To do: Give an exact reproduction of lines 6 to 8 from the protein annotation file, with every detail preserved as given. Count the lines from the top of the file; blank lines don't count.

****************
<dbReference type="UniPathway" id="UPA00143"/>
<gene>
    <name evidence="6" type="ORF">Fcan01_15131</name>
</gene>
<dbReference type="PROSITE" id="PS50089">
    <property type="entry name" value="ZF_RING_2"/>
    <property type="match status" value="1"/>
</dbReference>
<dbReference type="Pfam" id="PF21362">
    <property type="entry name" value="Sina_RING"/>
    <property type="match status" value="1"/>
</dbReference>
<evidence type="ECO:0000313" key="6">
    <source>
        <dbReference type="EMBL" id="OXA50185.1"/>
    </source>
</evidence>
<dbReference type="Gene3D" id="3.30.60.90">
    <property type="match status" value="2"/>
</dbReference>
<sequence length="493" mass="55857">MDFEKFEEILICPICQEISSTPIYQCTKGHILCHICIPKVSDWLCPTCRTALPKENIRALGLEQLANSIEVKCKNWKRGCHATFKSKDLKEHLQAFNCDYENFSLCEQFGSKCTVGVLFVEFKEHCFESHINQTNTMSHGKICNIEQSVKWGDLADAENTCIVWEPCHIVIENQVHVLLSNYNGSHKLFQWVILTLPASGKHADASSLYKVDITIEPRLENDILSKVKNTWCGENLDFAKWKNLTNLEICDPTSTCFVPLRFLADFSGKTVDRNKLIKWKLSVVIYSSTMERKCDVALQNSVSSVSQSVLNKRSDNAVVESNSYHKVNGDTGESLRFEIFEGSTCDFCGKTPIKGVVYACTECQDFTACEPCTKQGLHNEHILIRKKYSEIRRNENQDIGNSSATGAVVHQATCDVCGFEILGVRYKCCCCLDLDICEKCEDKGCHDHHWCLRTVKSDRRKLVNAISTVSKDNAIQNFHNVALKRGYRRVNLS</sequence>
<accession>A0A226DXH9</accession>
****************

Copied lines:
    <property type="entry name" value="ZF_RING_2"/>
    <property type="match status" value="1"/>
</dbReference>